In Bloom: ‘Inazuma’ Japanese Maple, The Thunderer

The striking foliage shapes lends to its uproar of a name.   Acer palmatum ‘Inazuma’, The Thunderer.  Photo: Aleks Monk.

The striking foliage shapes lends to its uproar of a name.   Acer palmatum ‘Inazuma’, The Thunderer.  Photo: Aleks Monk.

The large upright Japanese maple just past the gatehouse, on the right side of the path, is Acer palmatum ‘Inazuma.’ This cultivar (cultivated variety) has been recorded in Japan since 1882, but here it’s still somewhat rare and difficult to find. Most sources translate its name as “the thunderer” or “the thunder,” but there are also references to Inazuma, a goddess of lightening in Japan’s original religion, Shinto, which saw gods in all of nature.

‘Inazuma’ is included in the Matsumurae Group, one of seven groups that are used to categorize Japanese maples. This system is useful for distinguishing among the hundreds of cultivars that have been developed, not only in Japan, but throughout the world, with new introductions occurring every year.

Five of these seven groups are based on how the leaf lobes are divided: broad lobes that are moderately divided, up to 2/3rd of the way to the leaf base (Amoenum Group); broad lobes even more deeply divided, like the fingers of a hand/palm (Palmatum Group); somewhat narrower lobes that are very deeply divided (Matsumurae Group); narrow, straplike lobes deeply divided to the leaf base (Linearilobum Group); narrow lobes very deeply divided and deeply dissected into sublobes (Dissectum Group). The final 2 groups are catchalls: dwarf cultivars – those with a mature height of about 6 feet or less (Dwarf Group); and cultivars that don’t fit into any of the first six groups (Other Group).

The size, shape and color of its foliage give ‘Inazuma’ a very striking appearance. Each large leaf consists of seven lobes that are long and “ovate-lanceolate” in shape (combining an egg-shape with that of a lance), with a short reddish petiole (leaf stalk). The lobes are deeply divided, almost to the leaf base, and have strongly toothed edges. Emerging spring leaves are deep red or purple-red in color — maturing in summer to a dark purple, tinged green, with green veins. In shady conditions, and in very hot weather, the summer color tends toward green, rather than purple. Fall color is vivid crimson.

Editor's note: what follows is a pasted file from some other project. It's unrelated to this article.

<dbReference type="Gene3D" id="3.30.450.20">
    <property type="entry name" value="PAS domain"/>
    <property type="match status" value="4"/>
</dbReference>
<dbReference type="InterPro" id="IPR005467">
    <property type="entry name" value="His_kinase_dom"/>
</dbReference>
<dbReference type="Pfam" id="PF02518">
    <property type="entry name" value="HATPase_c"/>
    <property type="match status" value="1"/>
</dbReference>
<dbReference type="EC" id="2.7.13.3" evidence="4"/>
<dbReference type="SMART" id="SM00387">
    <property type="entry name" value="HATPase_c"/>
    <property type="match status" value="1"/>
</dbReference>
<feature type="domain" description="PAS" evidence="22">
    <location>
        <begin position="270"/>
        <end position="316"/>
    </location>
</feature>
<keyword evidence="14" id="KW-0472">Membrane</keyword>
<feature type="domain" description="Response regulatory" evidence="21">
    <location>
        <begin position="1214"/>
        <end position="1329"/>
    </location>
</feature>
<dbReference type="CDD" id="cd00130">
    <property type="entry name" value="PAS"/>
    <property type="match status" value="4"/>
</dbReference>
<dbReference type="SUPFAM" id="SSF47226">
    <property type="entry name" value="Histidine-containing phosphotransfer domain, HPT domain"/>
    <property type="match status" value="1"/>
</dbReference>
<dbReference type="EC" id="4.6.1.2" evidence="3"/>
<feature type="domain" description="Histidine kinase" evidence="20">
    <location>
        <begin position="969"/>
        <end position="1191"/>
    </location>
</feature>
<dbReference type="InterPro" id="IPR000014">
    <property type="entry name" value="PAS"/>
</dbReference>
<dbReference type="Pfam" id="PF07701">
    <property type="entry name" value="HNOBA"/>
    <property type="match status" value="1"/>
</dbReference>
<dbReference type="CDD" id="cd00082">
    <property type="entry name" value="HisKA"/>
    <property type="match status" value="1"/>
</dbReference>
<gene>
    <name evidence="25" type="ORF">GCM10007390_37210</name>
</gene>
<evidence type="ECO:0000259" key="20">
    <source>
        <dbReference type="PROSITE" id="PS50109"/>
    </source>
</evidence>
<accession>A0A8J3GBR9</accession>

‘Inazuma’ is a striking presence at the entry to the garden. Photo: Aleks Monk.

‘Inazuma’ is a striking presence at the entry to the garden. Photo: Aleks Monk.

‘Inazuma’ is a very cold-hardy, strong growing tree, with a mature size (at 20-25 years) of about 30 feet tall by 20 feet or more in width. It develops a rounded canopy, and its branches and foliage have a somewhat cascading habit. It has also been known under the names of ‘Dissectum Inazuma’ and ‘Pendulum Inazuma,’ although these names are misleading and don’t accurately reflect the categories discussed above.

Like all Japanese maples, ‘Inazuma’ grows best in moist, fertile, well-drained soil, in full sun or part shade, and with regular watering during our dry summers. Best color develops when grown in full sun, which it tolerates well in our climate – as long as it’s not subjected to the stress of significant reflected heat.

‘Inazuma’ is a beloved maple in our Seattle Japanese Garden — a powerful presence as we walk through the entry gate and leave the everyday world behind.

Corinne Kennedy is a guide for Seattle Japanese Garden and a contributor to the garden’s blog.

Craig Hashimoto